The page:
A Zener Diode Negative Peak Limiter

by Steve Ickes, WB3HUZ 

 Would you like to have more "talk power"? Would you like to not have to worry about over modulation? Would you like to protect your modulation transformer? If you answered yes to any of these questions, then read on.

  The circuit described below is so versatile, it will give your rig more "talk power", keep you from over modulating, and provide protection for the modulation transformer - all at the same time! And best of all, the circuit is simple, easy to build and install.
 Figure 1 is a schematic of the circuit. It consists of a number of zener diodes in series with a silicon diode. This string of diodes is then placed across the secondary of the modulation transformer as shown in Figure 1. That's all there is to it. But, how does it work?
  The key to the circuit is the zener diodes. Zener diodes are a special type of silicon diodes that are designed to operate in the reverse conduction area (reverse biased). In this region, the voltage drop across the diode will remain relatively constant no matter what the current through it.
  Zeners are often used in voltage regulation circuits in a manner similar to the more familiar gas regulator tubes (OA2, OA3, etc.) Zener diodes are specified by voltage and power dissipation. To design a zener regulator for, say, a 5 volt supply, you would use a 5.1 volt zener. As long as the input voltage to the circuit was greater than 5.1 volts, the zener would keep the output at 5.1 volts.
  The power rating would depend on the amount of current the zener would be required carry in its regulation duties. Zeners are commonly available in one and five watt varieties and look like small silicon diodes. Higher power handing types are also available and are generally of the stud mount types.
  Now, back to our circuit. When the audio voltage on the secondary of the modulation transformer has the polarity as shown if Figure 3, the silicon diode is reverse biased and the zeners are effectively disconnected from the secondary. This condition exists during the positive cycle of the modulating signal.
  When the polarity is reversed, during the negative cycle of modulation, the silicon diode is forward biased and the zeners are reversed biased. The zeners now regulate or limit the negative voltage on the secondary of the modulation transformer to slightly less the the B+ value of the final. This regulating action means the B+ to the final is never cut-off, thus, eliminating over modulation on the negative cycle of the modulation.


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  To design a zener limiter for you rig, determine the B+ voltage on the final amplifier. If your rig has an appreciable drop in the B+ under high levels of modulation, determine the lowest value to which B+ voltage drops. The total zener voltage of the zener diode string (the sum of zener voltage of each diode in the string), should equal about 50 volts less than the B+ voltage previously determined. The total power dissipation of the string (the sum of dissipation of each diode in the string), should equal about half the power capability of the modulators.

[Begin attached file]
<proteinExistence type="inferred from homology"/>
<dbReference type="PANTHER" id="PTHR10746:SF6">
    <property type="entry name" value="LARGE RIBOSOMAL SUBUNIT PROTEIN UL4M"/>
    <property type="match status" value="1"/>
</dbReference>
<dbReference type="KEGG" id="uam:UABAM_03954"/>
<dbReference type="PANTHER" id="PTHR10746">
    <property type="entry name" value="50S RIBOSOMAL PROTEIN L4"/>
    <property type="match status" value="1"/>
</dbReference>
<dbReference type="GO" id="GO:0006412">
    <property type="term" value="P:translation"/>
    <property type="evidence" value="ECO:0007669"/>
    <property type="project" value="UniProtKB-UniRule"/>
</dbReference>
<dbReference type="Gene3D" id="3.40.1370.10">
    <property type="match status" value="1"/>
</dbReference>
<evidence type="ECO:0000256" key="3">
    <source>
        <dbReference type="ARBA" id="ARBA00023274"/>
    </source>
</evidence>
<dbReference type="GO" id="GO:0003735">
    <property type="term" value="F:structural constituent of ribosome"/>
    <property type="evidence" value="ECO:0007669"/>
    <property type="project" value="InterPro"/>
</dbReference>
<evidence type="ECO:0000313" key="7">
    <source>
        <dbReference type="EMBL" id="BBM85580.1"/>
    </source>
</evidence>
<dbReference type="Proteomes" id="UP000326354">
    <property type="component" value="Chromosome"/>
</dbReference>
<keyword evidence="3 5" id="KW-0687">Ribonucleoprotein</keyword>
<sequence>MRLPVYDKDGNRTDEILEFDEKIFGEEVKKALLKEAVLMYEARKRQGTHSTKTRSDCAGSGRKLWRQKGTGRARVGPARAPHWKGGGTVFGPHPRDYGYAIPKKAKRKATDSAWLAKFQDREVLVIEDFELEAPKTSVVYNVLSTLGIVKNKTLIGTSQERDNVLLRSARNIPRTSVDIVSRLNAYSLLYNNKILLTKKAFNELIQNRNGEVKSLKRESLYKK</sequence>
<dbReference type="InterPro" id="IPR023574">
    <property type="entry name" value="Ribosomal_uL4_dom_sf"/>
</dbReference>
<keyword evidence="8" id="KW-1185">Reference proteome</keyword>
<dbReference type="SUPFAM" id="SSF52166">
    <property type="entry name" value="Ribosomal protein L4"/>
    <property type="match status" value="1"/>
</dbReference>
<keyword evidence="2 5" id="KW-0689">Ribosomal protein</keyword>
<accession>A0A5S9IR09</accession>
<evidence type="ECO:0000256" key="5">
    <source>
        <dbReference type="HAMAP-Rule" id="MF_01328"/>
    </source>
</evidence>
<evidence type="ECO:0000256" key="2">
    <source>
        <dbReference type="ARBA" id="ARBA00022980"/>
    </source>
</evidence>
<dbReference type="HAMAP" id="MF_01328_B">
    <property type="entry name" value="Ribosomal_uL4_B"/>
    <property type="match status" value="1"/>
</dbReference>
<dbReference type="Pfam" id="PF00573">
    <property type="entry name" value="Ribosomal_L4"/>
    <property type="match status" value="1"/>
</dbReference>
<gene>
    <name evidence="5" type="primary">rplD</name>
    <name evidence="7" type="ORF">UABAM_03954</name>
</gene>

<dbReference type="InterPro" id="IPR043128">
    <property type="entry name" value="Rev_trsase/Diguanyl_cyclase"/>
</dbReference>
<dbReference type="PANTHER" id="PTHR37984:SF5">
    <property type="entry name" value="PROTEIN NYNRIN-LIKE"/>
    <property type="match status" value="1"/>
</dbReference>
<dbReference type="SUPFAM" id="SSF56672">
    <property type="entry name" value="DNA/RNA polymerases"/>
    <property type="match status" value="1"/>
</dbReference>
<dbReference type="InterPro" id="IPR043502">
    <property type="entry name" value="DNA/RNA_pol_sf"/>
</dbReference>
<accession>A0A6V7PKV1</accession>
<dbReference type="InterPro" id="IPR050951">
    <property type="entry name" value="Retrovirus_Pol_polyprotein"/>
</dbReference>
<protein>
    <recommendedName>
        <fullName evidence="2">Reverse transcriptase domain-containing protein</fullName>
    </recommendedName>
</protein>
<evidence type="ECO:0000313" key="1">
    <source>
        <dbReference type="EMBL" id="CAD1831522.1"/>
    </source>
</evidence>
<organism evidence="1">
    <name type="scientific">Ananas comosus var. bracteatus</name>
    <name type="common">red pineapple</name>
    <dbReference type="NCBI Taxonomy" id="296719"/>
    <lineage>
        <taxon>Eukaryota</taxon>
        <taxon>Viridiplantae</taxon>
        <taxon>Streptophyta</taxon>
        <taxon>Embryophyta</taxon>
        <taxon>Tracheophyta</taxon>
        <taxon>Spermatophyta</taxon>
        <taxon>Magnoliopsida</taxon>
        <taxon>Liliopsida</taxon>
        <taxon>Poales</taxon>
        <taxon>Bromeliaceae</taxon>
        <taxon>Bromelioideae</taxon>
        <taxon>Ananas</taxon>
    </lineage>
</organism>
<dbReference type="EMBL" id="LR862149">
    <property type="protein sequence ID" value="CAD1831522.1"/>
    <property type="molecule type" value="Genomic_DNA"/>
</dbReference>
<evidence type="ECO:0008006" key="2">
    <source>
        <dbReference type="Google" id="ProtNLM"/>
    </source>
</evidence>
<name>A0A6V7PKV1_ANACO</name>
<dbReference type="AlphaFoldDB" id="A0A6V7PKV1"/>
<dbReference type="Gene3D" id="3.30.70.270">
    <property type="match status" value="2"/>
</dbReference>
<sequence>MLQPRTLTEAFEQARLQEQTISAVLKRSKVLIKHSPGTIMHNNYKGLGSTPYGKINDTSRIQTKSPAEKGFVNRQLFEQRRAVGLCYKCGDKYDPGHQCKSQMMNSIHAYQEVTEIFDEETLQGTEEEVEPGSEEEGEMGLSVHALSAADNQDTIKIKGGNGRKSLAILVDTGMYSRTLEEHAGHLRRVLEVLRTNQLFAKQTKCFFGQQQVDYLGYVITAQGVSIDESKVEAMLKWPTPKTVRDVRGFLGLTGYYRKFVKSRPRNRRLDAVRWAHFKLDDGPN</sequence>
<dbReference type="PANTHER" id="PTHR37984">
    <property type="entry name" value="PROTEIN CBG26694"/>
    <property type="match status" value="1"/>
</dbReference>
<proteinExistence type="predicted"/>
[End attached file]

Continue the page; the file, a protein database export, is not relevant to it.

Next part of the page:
Now, the trick is to get the zener string to meet the two conditions above. Since zener diode are commonly available in voltages from a few volts to about about 200 volts, the number used will depend mostly on the power dissipation requirement. For rigs up to about 100 watts output(B+ of 1000 volts or less), 5 watt zeners are the most economical. This type of limiter is not recommended for higher power rigs. Instead, use the Three Diode Negative Peak Limiter.
  Although the zener regulation action will clip the negative audio peak near 100% negative peak modulation, the resulting distortion is minimal. Remember, at the instant the clipping occurs, the voltage on the final tube(s) is only about 5% the normal B+ voltage. This also means the instantaneous final plate current is also only about 5% of normal (or what you read on the transmitters meter which reads the average value). Knowing power is the product of voltage and current (P = EI), then the input power to the final at the instant the negative peak clipping occurs is only 0.25% normal. Thus, the distortion products created by the clipping will be no worse the 0.25% of the input power or unnoticeable. For example, if you are running 100 watts average input, the power input at the instant the negative peak clipping occurs is just 0.25 watts!
  With the circuit in place, the negative peak modulation is absolutely limited to slightly less than 100%. If your rig has sufficient modulator power, you can crank up the audio gain some, achieve higher levels of positive peak modulation, and never produce splatter. Remember, splatter is produced by modulation in excess of 100% on the negative peaks, not the positive peaks. Modulating over 100% on positive peaks will make you audio sound louder at the receive end or give you more "talk power".
  The circuit also provides protection for the modulation transformer. A big killer of modulation transformers is large transients created by modulation in excess of 100% on negative peaks. Since the zener circuit prevents negative peak modulation from exceeding 100%, no damaging transients are produced. Long live your modulation transformer!


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13 January 1998